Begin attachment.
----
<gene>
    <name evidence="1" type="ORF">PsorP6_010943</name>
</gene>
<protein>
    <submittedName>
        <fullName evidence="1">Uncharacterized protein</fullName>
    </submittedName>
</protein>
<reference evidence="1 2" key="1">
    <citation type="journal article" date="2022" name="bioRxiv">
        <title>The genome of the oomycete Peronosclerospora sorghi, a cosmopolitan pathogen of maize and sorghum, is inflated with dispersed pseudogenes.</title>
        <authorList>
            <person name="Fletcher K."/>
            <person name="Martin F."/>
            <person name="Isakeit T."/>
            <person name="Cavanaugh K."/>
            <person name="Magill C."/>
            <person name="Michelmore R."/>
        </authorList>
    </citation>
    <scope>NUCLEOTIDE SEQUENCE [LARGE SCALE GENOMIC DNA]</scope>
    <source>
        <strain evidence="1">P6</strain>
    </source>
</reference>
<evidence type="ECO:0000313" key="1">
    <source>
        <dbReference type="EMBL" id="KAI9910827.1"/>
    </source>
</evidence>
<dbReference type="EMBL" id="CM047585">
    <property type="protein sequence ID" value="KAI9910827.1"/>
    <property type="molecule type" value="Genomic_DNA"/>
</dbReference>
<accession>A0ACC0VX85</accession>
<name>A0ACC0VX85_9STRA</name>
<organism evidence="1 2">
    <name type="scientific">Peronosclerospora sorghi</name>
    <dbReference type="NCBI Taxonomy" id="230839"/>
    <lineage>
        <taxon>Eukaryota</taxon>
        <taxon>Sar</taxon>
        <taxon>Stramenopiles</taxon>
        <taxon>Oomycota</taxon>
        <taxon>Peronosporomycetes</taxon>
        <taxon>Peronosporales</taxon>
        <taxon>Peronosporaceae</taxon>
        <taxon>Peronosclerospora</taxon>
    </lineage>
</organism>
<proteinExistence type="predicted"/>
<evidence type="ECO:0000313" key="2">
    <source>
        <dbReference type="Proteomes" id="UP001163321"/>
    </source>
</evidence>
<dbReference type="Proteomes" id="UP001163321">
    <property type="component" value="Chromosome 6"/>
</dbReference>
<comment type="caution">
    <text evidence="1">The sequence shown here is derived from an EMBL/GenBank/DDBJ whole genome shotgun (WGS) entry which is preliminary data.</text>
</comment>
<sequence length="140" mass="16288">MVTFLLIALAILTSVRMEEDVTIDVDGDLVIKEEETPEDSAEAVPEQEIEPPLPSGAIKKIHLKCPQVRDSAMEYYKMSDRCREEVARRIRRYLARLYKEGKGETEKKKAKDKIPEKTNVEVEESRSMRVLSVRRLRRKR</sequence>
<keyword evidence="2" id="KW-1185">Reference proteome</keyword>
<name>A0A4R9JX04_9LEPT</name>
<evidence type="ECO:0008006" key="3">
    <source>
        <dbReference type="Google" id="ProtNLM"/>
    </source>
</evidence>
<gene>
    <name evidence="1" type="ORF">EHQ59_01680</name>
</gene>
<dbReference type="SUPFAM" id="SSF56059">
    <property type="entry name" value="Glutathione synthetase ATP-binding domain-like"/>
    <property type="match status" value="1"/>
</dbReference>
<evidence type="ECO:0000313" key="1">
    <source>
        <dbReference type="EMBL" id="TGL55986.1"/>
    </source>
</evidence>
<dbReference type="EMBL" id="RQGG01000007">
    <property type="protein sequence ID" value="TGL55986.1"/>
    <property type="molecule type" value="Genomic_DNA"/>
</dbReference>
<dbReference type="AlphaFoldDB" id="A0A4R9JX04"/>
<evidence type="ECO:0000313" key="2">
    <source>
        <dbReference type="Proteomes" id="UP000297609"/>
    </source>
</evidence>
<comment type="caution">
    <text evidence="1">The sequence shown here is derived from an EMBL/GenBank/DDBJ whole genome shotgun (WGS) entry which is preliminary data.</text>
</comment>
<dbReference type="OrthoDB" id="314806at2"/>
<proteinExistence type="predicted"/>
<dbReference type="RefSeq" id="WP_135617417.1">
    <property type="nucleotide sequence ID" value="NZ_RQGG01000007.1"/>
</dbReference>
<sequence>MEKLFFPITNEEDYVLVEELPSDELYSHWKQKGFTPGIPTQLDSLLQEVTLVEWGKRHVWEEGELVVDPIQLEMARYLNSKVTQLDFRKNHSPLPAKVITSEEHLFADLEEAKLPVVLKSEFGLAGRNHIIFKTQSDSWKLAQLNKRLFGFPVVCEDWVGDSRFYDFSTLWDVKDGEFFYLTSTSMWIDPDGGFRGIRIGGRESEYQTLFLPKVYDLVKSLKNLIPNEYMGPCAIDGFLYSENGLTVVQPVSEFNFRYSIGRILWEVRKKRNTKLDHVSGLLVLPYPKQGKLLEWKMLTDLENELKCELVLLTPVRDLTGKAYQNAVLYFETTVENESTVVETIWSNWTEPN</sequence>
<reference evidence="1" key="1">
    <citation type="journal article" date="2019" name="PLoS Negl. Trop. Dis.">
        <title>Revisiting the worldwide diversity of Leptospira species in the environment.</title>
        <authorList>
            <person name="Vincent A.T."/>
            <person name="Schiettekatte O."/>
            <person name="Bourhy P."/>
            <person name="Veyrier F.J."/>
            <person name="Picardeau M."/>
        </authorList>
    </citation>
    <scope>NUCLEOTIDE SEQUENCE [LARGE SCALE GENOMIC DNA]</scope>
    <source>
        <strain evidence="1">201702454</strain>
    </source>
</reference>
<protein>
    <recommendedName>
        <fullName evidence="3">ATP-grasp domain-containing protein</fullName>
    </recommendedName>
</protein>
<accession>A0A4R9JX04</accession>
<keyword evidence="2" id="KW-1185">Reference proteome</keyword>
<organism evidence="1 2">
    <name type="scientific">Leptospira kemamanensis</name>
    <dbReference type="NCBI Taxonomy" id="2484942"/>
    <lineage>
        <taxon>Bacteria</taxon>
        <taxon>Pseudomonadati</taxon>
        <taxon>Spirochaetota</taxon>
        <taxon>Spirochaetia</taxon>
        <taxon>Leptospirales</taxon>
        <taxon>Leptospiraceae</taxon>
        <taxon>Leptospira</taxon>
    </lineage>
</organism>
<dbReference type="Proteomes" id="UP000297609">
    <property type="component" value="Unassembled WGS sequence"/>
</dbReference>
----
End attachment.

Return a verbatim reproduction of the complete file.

<gene>
    <name evidence="1" type="ORF">PsorP6_010943</name>
</gene>
<protein>
    <submittedName>
        <fullName evidence="1">Uncharacterized protein</fullName>
    </submittedName>
</protein>
<reference evidence="1 2" key="1">
    <citation type="journal article" date="2022" name="bioRxiv">
        <title>The genome of the oomycete Peronosclerospora sorghi, a cosmopolitan pathogen of maize and sorghum, is inflated with dispersed pseudogenes.</title>
        <authorList>
            <person name="Fletcher K."/>
            <person name="Martin F."/>
            <person name="Isakeit T."/>
            <person name="Cavanaugh K."/>
            <person name="Magill C."/>
            <person name="Michelmore R."/>
        </authorList>
    </citation>
    <scope>NUCLEOTIDE SEQUENCE [LARGE SCALE GENOMIC DNA]</scope>
    <source>
        <strain evidence="1">P6</strain>
    </source>
</reference>
<evidence type="ECO:0000313" key="1">
    <source>
        <dbReference type="EMBL" id="KAI9910827.1"/>
    </source>
</evidence>
<dbReference type="EMBL" id="CM047585">
    <property type="protein sequence ID" value="KAI9910827.1"/>
    <property type="molecule type" value="Genomic_DNA"/>
</dbReference>
<accession>A0ACC0VX85</accession>
<name>A0ACC0VX85_9STRA</name>
<organism evidence="1 2">
    <name type="scientific">Peronosclerospora sorghi</name>
    <dbReference type="NCBI Taxonomy" id="230839"/>
    <lineage>
        <taxon>Eukaryota</taxon>
        <taxon>Sar</taxon>
        <taxon>Stramenopiles</taxon>
        <taxon>Oomycota</taxon>
        <taxon>Peronosporomycetes</taxon>
        <taxon>Peronosporales</taxon>
        <taxon>Peronosporaceae</taxon>
        <taxon>Peronosclerospora</taxon>
    </lineage>
</organism>
<proteinExistence type="predicted"/>
<evidence type="ECO:0000313" key="2">
    <source>
        <dbReference type="Proteomes" id="UP001163321"/>
    </source>
</evidence>
<dbReference type="Proteomes" id="UP001163321">
    <property type="component" value="Chromosome 6"/>
</dbReference>
<comment type="caution">
    <text evidence="1">The sequence shown here is derived from an EMBL/GenBank/DDBJ whole genome shotgun (WGS) entry which is preliminary data.</text>
</comment>
<sequence length="140" mass="16288">MVTFLLIALAILTSVRMEEDVTIDVDGDLVIKEEETPEDSAEAVPEQEIEPPLPSGAIKKIHLKCPQVRDSAMEYYKMSDRCREEVARRIRRYLARLYKEGKGETEKKKAKDKIPEKTNVEVEESRSMRVLSVRRLRRKR</sequence>
<keyword evidence="2" id="KW-1185">Reference proteome</keyword>
<name>A0A4R9JX04_9LEPT</name>
<evidence type="ECO:0008006" key="3">
    <source>
        <dbReference type="Google" id="ProtNLM"/>
    </source>
</evidence>
<gene>
    <name evidence="1" type="ORF">EHQ59_01680</name>
</gene>
<dbReference type="SUPFAM" id="SSF56059">
    <property type="entry name" value="Glutathione synthetase ATP-binding domain-like"/>
    <property type="match status" value="1"/>
</dbReference>
<evidence type="ECO:0000313" key="1">
    <source>
        <dbReference type="EMBL" id="TGL55986.1"/>
    </source>
</evidence>
<dbReference type="EMBL" id="RQGG01000007">
    <property type="protein sequence ID" value="TGL55986.1"/>
    <property type="molecule type" value="Genomic_DNA"/>
</dbReference>
<dbReference type="AlphaFoldDB" id="A0A4R9JX04"/>
<evidence type="ECO:0000313" key="2">
    <source>
        <dbReference type="Proteomes" id="UP000297609"/>
    </source>
</evidence>
<comment type="caution">
    <text evidence="1">The sequence shown here is derived from an EMBL/GenBank/DDBJ whole genome shotgun (WGS) entry which is preliminary data.</text>
</comment>
<dbReference type="OrthoDB" id="314806at2"/>
<proteinExistence type="predicted"/>
<dbReference type="RefSeq" id="WP_135617417.1">
    <property type="nucleotide sequence ID" value="NZ_RQGG01000007.1"/>
</dbReference>
<sequence>MEKLFFPITNEEDYVLVEELPSDELYSHWKQKGFTPGIPTQLDSLLQEVTLVEWGKRHVWEEGELVVDPIQLEMARYLNSKVTQLDFRKNHSPLPAKVITSEEHLFADLEEAKLPVVLKSEFGLAGRNHIIFKTQSDSWKLAQLNKRLFGFPVVCEDWVGDSRFYDFSTLWDVKDGEFFYLTSTSMWIDPDGGFRGIRIGGRESEYQTLFLPKVYDLVKSLKNLIPNEYMGPCAIDGFLYSENGLTVVQPVSEFNFRYSIGRILWEVRKKRNTKLDHVSGLLVLPYPKQGKLLEWKMLTDLENELKCELVLLTPVRDLTGKAYQNAVLYFETTVENESTVVETIWSNWTEPN</sequence>
<reference evidence="1" key="1">
    <citation type="journal article" date="2019" name="PLoS Negl. Trop. Dis.">
        <title>Revisiting the worldwide diversity of Leptospira species in the environment.</title>
        <authorList>
            <person name="Vincent A.T."/>
            <person name="Schiettekatte O."/>
            <person name="Bourhy P."/>
            <person name="Veyrier F.J."/>
            <person name="Picardeau M."/>
        </authorList>
    </citation>
    <scope>NUCLEOTIDE SEQUENCE [LARGE SCALE GENOMIC DNA]</scope>
    <source>
        <strain evidence="1">201702454</strain>
    </source>
</reference>
<protein>
    <recommendedName>
        <fullName evidence="3">ATP-grasp domain-containing protein</fullName>
    </recommendedName>
</protein>
<accession>A0A4R9JX04</accession>
<keyword evidence="2" id="KW-1185">Reference proteome</keyword>
<organism evidence="1 2">
    <name type="scientific">Leptospira kemamanensis</name>
    <dbReference type="NCBI Taxonomy" id="2484942"/>
    <lineage>
        <taxon>Bacteria</taxon>
        <taxon>Pseudomonadati</taxon>
        <taxon>Spirochaetota</taxon>
        <taxon>Spirochaetia</taxon>
        <taxon>Leptospirales</taxon>
        <taxon>Leptospiraceae</taxon>
        <taxon>Leptospira</taxon>
    </lineage>
</organism>
<dbReference type="Proteomes" id="UP000297609">
    <property type="component" value="Unassembled WGS sequence"/>
</dbReference>